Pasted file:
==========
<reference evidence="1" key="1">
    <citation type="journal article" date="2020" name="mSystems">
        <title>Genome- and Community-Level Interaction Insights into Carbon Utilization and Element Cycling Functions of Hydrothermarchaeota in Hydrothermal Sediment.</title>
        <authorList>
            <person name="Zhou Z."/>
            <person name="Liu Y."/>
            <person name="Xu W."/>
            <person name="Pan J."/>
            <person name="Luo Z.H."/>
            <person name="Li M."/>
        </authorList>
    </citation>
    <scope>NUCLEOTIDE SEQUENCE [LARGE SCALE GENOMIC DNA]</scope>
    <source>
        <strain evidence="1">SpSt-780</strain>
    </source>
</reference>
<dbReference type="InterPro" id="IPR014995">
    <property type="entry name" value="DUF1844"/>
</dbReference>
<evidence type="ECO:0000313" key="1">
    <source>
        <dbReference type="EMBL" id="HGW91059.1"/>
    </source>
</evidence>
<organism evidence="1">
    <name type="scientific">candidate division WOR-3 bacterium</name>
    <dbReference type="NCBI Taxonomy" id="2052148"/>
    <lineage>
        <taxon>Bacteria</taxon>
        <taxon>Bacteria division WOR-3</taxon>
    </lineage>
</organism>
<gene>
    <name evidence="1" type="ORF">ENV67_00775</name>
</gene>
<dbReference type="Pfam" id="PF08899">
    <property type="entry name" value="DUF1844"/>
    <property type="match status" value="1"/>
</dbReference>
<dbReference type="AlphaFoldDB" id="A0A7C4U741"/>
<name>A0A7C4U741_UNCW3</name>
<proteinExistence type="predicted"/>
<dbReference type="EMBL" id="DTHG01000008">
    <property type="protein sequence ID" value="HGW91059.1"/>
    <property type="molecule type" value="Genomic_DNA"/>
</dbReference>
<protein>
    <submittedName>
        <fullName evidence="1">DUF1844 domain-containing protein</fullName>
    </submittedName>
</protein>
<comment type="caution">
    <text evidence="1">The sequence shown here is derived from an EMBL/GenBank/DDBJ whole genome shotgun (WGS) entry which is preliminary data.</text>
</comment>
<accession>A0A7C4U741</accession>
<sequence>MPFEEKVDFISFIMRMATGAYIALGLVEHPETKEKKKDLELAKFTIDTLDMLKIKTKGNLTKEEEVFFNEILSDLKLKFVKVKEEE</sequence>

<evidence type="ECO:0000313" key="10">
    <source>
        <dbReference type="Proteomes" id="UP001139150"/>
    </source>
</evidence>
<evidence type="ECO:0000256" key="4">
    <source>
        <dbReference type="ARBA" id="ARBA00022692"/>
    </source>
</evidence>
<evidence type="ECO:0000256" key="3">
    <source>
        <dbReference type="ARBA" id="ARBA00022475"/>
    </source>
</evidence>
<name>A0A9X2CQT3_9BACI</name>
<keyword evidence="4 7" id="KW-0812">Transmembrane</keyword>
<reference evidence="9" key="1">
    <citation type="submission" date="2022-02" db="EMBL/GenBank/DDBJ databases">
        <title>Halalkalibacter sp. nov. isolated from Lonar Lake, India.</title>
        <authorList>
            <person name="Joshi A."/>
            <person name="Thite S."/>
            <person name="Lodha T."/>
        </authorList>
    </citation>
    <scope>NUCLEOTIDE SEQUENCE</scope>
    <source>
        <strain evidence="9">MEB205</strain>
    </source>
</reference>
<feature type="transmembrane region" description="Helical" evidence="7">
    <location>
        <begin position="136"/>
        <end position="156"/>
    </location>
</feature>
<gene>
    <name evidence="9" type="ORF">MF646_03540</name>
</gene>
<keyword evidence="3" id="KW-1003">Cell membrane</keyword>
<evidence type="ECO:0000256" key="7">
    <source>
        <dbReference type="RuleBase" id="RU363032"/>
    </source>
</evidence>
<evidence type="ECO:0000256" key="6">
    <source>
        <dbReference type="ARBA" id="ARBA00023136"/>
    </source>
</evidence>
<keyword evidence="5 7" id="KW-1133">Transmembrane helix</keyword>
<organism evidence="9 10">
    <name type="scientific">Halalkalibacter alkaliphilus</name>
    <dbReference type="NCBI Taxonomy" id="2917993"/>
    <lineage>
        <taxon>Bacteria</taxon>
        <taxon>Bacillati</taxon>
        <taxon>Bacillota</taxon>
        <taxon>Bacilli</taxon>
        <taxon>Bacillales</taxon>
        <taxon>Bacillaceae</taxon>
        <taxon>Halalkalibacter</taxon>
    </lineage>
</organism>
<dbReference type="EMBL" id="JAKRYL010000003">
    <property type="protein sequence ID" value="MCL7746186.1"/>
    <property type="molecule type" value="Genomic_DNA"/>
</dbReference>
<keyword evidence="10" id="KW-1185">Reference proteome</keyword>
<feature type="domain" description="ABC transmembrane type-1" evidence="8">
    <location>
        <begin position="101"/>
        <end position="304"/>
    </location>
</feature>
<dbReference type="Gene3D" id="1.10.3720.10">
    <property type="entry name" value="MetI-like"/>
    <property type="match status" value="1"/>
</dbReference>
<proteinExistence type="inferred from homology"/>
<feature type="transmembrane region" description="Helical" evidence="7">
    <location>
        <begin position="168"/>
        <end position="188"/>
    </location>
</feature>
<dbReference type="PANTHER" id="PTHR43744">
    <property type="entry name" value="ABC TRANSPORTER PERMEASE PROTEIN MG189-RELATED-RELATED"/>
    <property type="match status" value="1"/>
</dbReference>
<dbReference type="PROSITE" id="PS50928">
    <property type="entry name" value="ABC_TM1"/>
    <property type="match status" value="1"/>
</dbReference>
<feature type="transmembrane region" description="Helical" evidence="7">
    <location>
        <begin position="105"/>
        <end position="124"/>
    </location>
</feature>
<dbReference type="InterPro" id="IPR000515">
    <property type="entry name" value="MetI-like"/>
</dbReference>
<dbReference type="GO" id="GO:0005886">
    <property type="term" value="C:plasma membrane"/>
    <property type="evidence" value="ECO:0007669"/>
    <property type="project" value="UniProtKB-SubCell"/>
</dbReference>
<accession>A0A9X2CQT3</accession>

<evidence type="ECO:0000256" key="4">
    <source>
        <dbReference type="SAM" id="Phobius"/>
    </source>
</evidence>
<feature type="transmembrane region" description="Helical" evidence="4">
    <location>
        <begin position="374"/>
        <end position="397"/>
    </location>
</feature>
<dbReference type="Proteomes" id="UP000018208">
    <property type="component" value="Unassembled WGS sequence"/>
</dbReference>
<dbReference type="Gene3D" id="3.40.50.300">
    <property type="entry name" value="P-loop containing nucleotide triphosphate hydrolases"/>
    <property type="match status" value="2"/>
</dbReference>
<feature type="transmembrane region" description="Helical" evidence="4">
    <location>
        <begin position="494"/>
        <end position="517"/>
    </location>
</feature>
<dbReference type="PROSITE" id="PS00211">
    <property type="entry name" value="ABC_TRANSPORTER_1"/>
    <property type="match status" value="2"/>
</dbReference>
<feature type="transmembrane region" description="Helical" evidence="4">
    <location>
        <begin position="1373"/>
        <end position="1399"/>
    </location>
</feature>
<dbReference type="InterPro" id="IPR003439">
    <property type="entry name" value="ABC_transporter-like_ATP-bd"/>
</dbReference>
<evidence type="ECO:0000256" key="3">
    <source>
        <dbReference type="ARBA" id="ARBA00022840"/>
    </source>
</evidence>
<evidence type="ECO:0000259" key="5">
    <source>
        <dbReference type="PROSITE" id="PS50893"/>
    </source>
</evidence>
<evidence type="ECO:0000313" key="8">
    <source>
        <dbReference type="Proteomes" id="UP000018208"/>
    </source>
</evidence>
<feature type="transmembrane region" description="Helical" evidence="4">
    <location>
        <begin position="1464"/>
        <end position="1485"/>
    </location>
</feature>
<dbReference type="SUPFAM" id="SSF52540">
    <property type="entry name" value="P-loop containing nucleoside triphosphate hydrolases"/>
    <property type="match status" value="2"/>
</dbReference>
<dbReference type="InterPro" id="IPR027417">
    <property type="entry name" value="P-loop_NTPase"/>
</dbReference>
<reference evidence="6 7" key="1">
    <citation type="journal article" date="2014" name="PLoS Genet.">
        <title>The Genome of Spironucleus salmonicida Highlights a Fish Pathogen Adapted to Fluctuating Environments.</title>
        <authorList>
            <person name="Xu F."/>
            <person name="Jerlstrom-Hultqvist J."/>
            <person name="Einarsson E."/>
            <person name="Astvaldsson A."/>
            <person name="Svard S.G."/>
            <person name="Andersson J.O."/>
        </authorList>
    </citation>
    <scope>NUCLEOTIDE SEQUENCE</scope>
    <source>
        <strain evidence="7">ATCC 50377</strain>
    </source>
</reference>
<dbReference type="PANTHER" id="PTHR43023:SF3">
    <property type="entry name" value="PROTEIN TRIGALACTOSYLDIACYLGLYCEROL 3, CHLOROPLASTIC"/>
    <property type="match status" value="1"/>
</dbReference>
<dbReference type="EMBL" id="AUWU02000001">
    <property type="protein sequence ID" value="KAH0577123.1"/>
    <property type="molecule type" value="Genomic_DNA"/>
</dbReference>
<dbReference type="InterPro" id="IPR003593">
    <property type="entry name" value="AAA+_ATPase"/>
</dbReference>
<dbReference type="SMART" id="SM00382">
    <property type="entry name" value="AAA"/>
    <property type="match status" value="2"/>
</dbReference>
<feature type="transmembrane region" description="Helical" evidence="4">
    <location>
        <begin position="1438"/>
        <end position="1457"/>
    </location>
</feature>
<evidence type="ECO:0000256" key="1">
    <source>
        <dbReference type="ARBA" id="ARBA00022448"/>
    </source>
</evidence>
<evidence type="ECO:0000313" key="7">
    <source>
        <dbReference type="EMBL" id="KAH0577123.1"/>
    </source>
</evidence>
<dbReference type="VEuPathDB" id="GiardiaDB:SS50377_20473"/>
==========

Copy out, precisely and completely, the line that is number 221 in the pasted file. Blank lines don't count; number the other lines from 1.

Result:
    <location>